Accountants depend on standards to measure the financial health of companies, markets and industries. Ever since the Great Depression, the federal government implemented accounting standards to ensure investors understand the risks involved in spending money on a particular company. Because of risks associated with unforeseeable circumstances, sustainability accounting standards have become an issue, as the global economy presents different dangers to various sectors and industries.
Dr. Bob Eccles, chairman of ESG Quant and fund manager at Arabesque Partners, believes companies should start measuring nonfinancial performance standards, or how a firm measures its environmental, social and governance (ESG) metrics. Firms cannot do anything to immediately lessen the impact of unforeseen circumstances on markets, but they can show how they intend to create sustainability by preparing for outcomes that create risk. That's where new sustainability accounting standards come into play.
Why New Standards?
Sustainability accounting standards attempt to quantify ESG data that, until now, has been more qualitative in nature. Investors want to know as much information as possible before deciding on a stock purchase or another round of funding. These relatively new standards try to gauge the physical effects of material sustainability of companies.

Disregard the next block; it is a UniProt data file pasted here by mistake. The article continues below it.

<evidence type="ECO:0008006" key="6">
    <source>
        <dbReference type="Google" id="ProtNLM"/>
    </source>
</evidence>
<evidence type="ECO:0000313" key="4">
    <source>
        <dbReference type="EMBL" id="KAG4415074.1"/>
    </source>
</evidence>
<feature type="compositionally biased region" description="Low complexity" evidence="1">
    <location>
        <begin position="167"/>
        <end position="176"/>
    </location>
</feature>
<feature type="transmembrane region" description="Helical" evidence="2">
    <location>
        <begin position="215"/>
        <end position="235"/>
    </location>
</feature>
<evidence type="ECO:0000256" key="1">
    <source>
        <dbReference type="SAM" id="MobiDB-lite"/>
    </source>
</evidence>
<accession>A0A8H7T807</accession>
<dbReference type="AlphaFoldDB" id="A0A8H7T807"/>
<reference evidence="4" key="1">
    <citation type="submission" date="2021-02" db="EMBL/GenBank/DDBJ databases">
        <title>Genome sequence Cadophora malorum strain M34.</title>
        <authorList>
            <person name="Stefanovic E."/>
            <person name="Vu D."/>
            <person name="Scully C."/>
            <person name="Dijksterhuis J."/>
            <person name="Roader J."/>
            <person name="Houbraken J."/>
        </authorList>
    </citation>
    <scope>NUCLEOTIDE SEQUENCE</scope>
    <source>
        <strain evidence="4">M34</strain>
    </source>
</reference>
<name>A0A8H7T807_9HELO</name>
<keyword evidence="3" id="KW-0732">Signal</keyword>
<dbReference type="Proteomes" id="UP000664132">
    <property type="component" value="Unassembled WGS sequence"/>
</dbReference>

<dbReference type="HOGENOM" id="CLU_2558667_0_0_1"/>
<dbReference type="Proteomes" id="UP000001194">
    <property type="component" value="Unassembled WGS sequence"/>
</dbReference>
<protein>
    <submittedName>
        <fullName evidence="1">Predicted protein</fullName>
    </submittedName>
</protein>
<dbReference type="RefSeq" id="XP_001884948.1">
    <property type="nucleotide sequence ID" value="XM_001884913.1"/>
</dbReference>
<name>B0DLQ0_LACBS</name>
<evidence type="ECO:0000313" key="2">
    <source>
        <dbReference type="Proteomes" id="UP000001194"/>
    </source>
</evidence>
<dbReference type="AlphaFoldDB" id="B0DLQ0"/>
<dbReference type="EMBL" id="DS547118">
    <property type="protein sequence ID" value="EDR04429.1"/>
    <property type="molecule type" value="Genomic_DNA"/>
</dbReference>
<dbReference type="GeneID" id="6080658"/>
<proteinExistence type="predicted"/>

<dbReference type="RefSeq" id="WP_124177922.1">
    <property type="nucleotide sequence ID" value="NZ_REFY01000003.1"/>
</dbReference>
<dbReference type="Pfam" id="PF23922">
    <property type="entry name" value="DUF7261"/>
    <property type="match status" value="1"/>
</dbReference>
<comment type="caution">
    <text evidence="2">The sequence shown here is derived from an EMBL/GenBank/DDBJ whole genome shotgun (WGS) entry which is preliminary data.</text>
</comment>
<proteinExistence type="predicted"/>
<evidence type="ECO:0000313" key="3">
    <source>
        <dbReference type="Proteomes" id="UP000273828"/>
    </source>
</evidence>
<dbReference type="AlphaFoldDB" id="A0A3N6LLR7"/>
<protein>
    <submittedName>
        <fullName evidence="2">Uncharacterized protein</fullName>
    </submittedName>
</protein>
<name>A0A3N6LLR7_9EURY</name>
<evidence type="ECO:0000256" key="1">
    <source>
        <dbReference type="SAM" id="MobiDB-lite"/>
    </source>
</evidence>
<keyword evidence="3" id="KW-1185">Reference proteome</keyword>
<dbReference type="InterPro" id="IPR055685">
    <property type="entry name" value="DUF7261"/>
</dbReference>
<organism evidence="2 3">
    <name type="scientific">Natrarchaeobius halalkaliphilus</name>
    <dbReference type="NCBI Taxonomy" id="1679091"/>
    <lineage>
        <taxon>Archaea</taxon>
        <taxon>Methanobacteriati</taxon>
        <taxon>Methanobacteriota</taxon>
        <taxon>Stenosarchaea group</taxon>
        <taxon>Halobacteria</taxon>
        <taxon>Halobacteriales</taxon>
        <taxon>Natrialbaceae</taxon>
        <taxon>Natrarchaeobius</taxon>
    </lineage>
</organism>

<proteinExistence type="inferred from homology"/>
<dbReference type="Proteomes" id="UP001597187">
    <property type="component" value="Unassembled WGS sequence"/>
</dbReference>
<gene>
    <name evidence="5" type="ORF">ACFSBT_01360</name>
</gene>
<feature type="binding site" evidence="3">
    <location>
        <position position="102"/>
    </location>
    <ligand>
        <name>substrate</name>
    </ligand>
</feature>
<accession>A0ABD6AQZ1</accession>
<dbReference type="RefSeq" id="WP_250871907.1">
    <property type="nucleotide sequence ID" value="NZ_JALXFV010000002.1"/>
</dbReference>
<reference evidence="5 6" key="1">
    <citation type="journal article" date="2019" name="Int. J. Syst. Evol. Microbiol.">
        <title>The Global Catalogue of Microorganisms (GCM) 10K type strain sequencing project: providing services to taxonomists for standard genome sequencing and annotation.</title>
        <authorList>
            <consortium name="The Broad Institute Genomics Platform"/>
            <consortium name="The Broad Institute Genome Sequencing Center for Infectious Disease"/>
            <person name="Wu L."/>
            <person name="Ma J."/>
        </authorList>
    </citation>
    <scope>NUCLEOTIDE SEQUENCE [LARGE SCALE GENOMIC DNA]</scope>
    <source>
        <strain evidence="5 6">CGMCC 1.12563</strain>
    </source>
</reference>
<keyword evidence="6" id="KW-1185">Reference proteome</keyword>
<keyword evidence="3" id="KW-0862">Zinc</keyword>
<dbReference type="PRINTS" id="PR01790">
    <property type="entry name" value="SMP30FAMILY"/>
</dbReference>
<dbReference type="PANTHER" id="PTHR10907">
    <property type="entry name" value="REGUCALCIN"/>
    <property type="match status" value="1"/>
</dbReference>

Does the board have a plan to find new resources if one supply line runs dry? Should this company have a policy on social responsibility to ensure products or services come from safe sources? Do foreign labor markets prevent disruptions of the company's mission? What happens during a supply line issue?
All of these questions could be answered by sustainability accounting standards. These nonfinancial performance issues affect a company's bottom line, yet these statistics may not show up in an annual report or a quarterly earnings call. That's where there Sustainability Accounting Standards Board (SASB) provides guidance.
Introducing the SASB
The nonprofit group known as SASB was started by CEO Jean Rogers in 2011. ESG metrics try to show investors how managers and executives handle risk management. The group divided 10 sectors into 79 different industries. Each industry has likely material issues that may affect a company's financial performance. With respect to environmental policy, a chemical company's carbon emissions may incur extra expenses in future years. However, this type of issue may not weigh as heavily on a bank unless the financial company invests in high-carbon emitters.
Sustainability of future profits drives value, and companies that disclose this data on financial statements help investors make better decisions. If oil prices fluctuate for a month, how does that affect a firm in six months? Does an investment have a lot of diversification to reduce risk? Can a firm's hiring practices increase or decrease expenses? These aspects affect a company's profitability, but they rarely show up on financial reports.
When these new accounting standards quantify the nonfinancial issues, it allows investors to compare businesses based on this data. SASB's mission has yet to be established across all industries, but the nonprofit's tools are gaining steam. As global standards start in 2017, accounting regulatory boards may start adding sustainability standards in future action.
Accountants should keep an eye on sustainability accounting standards for possible implementation. However, this may take several years because the SASB is still testing the effectiveness, precision and accuracy of its numbers.
Photo courtesy of Stuart Miles at FreeDigitalPhotos.net
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